(Today marks 5 years of this blog's existence. Instead of reflecting on that, I wrote this.)
So I was watching House Hunters. That's a lie. I was mainlining House Hunters, taking it in 3, 4, 7 episodes at a time. International, Domestic, and Renovation editions. Compulsively watching couple after couple after couple find a home.
Why? Because I the inherent sadness in every single episode of it. It's a show stitched together with schadenfreude.
Every episode has a couple of well meaning people with a list of stuff they want it in a house. But we all know that they're not gonna that. Not at all. And they're going to visit 3 homes that they'll probably talk shit about. While the dramatic irony in all of it is that we know they're going to end up in one of these homes. Delicious, delicious irony.
House Hunters is all about people coming to terms with the fact that what we want isn't what we get. It is impossible to have everything on a wish list. The wish list is a fallacy that deceives us into thinking it's a reality. But, unless you want to be homeless, you need to buy a house.
And what I've come to realize is that this show is the perfect metaphor for life. Because in life, just like the show you want things. Great things. So you make a little wish list of goals, hopes and dreams.
And although a portion of those things happen, very rarely do they all. You succeed in business but got a bit fatter than you wanted. You ate at that famed restaurant but it gave you the runs. You took that great vacation but missed out on a huge opportunity at work that vaulted other people to a untold riches and fame. You bought Microsoft stock when you should have invested in Apple. Insert your own here.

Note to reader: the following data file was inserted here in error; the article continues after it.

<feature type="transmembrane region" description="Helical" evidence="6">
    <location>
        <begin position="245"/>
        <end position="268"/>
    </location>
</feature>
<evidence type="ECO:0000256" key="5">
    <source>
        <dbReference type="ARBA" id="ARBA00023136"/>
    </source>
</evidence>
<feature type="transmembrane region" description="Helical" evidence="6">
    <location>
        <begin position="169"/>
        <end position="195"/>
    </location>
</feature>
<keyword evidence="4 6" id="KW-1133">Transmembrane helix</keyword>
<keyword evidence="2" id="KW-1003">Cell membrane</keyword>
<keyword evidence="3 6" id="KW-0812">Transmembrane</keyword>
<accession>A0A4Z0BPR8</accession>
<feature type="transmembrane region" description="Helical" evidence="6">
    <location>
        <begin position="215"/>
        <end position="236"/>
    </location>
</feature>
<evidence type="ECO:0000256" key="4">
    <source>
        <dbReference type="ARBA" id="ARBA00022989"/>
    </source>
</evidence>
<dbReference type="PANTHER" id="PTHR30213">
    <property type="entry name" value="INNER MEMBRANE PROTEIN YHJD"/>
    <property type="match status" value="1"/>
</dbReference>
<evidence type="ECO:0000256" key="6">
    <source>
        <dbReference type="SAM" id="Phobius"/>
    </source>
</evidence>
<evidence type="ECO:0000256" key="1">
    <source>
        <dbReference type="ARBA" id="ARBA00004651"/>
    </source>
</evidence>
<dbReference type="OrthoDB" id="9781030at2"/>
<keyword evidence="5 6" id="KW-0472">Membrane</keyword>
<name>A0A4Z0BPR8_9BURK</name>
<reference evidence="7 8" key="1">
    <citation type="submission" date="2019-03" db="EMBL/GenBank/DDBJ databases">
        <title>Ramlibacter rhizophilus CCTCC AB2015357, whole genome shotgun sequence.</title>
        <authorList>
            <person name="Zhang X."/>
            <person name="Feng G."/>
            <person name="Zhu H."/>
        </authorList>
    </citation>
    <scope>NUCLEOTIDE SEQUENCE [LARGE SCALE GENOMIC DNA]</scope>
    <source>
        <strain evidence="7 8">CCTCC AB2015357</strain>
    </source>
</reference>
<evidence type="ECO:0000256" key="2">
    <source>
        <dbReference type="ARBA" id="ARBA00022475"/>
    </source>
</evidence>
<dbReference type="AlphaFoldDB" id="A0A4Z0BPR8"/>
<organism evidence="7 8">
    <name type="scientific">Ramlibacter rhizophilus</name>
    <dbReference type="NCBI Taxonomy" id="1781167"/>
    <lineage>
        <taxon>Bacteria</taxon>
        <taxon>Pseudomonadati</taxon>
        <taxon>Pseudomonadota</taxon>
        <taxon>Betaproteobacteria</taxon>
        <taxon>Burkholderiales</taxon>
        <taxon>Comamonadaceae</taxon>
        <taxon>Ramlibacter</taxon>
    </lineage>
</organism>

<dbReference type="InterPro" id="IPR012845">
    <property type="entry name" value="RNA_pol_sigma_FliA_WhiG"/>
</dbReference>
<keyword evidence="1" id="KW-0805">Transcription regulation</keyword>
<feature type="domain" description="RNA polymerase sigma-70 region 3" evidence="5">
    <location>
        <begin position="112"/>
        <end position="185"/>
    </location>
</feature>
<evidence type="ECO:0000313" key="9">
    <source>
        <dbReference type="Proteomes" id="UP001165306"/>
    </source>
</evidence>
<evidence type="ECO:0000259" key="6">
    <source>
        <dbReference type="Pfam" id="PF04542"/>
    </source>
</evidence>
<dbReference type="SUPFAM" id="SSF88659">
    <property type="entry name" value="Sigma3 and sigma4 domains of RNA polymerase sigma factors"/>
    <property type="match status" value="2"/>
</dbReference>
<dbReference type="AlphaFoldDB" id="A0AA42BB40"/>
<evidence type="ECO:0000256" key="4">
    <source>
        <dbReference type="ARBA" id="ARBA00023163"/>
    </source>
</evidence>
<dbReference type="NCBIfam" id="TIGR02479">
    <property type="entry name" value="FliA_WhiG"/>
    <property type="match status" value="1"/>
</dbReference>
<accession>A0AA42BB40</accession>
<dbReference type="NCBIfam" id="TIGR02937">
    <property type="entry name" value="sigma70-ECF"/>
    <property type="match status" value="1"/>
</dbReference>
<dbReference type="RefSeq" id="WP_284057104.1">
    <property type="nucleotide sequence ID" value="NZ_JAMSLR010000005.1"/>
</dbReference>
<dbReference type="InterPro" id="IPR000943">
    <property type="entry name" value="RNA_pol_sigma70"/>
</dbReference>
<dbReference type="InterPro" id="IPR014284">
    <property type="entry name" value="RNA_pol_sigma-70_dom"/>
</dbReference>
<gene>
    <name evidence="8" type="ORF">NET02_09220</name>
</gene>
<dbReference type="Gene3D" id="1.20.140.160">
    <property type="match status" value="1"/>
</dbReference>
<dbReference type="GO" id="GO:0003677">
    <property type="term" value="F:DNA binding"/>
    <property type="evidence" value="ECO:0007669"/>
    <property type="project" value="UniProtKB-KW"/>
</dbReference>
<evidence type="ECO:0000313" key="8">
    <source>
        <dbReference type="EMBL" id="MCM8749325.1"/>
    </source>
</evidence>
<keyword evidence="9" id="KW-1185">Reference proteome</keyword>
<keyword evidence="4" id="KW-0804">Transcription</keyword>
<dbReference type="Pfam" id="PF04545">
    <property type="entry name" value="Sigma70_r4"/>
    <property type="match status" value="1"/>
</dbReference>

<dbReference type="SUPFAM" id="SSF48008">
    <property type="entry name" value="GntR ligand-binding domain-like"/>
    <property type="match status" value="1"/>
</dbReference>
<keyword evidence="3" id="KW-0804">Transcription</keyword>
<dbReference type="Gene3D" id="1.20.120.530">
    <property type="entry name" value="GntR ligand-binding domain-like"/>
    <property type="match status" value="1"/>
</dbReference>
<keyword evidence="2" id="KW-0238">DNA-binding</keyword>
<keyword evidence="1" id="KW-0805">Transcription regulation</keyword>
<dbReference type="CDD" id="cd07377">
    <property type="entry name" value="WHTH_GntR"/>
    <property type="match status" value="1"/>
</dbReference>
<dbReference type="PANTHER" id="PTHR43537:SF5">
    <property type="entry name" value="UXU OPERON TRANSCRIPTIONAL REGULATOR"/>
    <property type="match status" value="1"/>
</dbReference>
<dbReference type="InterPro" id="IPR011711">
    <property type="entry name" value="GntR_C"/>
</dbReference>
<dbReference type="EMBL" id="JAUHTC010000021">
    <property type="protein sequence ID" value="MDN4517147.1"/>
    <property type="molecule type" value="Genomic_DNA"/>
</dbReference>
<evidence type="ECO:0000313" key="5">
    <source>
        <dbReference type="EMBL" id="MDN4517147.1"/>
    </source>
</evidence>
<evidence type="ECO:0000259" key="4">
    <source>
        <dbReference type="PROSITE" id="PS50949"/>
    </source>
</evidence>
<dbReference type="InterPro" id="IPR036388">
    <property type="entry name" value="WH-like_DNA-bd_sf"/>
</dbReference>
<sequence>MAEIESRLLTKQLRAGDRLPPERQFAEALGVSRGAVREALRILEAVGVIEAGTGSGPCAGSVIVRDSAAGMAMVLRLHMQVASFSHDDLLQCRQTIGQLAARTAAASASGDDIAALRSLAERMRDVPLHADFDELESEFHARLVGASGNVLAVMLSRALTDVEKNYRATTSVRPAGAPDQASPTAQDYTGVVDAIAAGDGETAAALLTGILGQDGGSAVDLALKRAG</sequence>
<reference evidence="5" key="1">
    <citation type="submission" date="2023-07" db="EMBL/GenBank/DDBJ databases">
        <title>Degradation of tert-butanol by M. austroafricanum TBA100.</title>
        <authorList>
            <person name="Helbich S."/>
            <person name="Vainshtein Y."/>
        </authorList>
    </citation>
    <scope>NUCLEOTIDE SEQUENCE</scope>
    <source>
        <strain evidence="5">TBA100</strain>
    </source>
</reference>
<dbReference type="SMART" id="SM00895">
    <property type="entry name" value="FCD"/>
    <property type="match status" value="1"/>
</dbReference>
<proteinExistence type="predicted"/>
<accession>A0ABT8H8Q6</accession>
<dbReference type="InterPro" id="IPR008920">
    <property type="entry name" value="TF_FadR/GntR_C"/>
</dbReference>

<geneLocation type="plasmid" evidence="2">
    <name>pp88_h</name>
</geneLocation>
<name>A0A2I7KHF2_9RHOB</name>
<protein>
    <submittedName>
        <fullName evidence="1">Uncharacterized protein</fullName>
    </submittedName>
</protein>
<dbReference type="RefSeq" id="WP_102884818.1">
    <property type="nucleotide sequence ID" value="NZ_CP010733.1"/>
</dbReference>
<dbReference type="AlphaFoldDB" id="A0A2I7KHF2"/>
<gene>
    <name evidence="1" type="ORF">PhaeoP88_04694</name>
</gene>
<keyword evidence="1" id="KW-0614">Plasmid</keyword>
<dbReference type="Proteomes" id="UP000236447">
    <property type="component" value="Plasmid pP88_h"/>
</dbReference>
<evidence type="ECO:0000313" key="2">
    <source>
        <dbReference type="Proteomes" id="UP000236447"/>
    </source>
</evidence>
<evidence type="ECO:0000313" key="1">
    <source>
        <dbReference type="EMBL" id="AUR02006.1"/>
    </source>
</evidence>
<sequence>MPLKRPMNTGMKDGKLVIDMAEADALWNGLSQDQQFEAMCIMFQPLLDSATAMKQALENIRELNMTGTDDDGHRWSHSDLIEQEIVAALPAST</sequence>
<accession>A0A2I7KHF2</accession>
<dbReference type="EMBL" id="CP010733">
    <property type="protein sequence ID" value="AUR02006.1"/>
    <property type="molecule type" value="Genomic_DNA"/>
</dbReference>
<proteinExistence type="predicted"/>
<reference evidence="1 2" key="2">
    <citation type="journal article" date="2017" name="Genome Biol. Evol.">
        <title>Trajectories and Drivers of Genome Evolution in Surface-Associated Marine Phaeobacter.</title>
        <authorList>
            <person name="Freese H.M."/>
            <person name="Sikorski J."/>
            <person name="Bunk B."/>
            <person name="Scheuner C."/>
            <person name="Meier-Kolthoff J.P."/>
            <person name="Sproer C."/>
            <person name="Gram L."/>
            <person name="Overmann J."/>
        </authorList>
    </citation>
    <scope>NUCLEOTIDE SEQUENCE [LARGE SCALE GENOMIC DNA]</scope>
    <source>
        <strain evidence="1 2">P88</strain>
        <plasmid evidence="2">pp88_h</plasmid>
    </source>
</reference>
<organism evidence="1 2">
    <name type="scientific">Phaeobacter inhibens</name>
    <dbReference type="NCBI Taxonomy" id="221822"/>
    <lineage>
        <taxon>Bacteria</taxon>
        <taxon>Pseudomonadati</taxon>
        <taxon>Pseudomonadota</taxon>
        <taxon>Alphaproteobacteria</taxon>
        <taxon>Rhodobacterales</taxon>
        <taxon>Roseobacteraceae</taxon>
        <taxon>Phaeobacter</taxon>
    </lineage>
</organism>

The point of this is that life comes with tradeoffs. And that's never made more clear than on House Hunters, watching people choose from a group of houses that are all wrong in certain ways.
Now you probably think this is deterministic. Or depressing. Or disheartening. But that's because you haven't watched enough House Hunters.
You see at the end of every episode something magical happens. The show revisits the people in their home a couple of months later to see how they're doing.
How are they doing? Great, of course. After replacing the awful wallpaper, bringing in some art, and replacing the furniture they've made the house theirs. Which is a very nice takeaway. It's a lesson that despite things not going 100% their way they are still living. They have no choice. They bought their house. They live in it. They make it work.
Just like life.